“We’ve been active, and we’re going to continue to be active, and we’re going to continue to plan and give the council the best advice that we can to make those longer-term decisions,” said Adam Liebtag, the panel’s vice chair, after listening to Ketu and others make the case for divestment.
Legislative ban bogged down
Environmental activists organized under the DivestNJ Coalition have in recent years repeatedly called on the state pension system to take action to shed investments in companies that have links to the fossil-fuel industry. State lawmakers have also been urged by environmentalists to enact a statutory prohibition on investments in fossil-fuel companies in response to concerns about climate change and how it has impacted New Jersey as a coastal state. However, despite having dozens of sponsors, a bill seeking to enact such a ban remains stalled in the Democratic-controlled Legislature.
The coalition’s push for divestment mimics other efforts that have been launched nationwide as part of a broader movement to leverage the influence of major institutional investors both to pull existing investments in fossil-fuel companies and to launch new investments in clean-energy production and other more sustainable activities.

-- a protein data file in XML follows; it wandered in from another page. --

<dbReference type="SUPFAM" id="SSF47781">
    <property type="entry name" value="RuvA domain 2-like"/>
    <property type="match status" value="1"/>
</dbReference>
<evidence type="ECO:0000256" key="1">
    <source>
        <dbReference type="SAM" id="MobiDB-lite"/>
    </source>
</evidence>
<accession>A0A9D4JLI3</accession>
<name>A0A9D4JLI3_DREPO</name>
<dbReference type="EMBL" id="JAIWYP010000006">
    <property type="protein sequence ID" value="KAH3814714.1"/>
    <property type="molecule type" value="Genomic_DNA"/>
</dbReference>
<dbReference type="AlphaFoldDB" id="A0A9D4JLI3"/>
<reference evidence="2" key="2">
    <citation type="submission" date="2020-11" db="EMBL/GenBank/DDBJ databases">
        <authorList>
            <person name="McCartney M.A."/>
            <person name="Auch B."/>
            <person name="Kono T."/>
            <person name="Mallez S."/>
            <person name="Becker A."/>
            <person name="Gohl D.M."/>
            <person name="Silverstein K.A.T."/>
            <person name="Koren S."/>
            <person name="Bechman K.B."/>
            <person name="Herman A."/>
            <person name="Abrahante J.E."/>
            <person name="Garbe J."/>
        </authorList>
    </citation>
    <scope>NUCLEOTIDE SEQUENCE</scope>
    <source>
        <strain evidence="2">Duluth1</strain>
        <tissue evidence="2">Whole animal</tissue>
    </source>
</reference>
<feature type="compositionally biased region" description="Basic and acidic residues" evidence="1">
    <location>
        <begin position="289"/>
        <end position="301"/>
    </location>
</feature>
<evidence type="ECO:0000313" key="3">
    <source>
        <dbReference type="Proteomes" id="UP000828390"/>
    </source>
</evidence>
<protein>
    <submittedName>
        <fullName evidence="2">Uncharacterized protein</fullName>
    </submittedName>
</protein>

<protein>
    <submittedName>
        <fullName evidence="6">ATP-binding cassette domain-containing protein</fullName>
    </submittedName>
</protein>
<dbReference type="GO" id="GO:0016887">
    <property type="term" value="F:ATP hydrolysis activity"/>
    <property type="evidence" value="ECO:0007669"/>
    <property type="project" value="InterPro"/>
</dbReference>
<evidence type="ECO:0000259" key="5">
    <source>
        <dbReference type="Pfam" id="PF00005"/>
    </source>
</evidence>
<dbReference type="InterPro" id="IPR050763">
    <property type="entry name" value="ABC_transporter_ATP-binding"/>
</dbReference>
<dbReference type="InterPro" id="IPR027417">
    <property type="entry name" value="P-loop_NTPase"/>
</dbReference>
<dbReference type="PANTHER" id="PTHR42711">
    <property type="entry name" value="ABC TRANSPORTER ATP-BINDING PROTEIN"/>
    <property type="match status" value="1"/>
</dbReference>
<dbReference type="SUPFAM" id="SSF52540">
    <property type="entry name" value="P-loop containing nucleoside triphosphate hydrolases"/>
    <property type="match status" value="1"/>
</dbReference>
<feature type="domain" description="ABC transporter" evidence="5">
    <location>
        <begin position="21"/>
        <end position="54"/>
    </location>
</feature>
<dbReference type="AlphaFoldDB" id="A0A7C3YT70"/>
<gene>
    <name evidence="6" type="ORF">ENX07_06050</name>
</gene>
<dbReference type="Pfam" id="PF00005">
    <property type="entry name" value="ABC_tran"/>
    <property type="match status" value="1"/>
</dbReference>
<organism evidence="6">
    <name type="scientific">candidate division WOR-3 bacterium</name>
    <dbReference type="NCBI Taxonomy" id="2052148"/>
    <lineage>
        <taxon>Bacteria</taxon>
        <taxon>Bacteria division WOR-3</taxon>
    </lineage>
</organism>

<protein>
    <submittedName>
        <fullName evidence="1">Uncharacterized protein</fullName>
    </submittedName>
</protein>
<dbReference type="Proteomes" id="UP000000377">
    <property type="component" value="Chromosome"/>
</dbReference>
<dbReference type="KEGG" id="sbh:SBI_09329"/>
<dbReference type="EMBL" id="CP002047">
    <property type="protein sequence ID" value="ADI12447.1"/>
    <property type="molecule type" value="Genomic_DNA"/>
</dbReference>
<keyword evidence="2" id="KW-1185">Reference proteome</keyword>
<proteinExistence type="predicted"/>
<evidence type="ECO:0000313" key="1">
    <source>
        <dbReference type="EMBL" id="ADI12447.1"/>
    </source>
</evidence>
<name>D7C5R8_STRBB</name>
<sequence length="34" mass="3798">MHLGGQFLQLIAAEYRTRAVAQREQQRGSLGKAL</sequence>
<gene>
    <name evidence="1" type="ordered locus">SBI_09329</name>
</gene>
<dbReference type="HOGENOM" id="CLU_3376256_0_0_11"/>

For example, New York City Mayor Bill de Blasio announced in 2018 a goal of divesting his city’s pension funds of fossil-fuel investments by 2022. And earlier this week, de Blasio said New York City would also be significantly increasing pension-fund investments in climate-change solutions over the next three years.
The bill approved earlier this month by the Rutgers University board of governors and board of trustees calls for, among other things, the university’s nearly $1.6 billion endowment to shed all fossil fuel investments within the next 10 years.
Rutgers is also promising not to make any new investments in the fossil-fuel industry and to reinvest funds in more environmentally friendly funds and indices.
University President Jonathan Holloway said in a statement that the divestment action “aligns with Rutgers’ mission to advance public health and social justice.”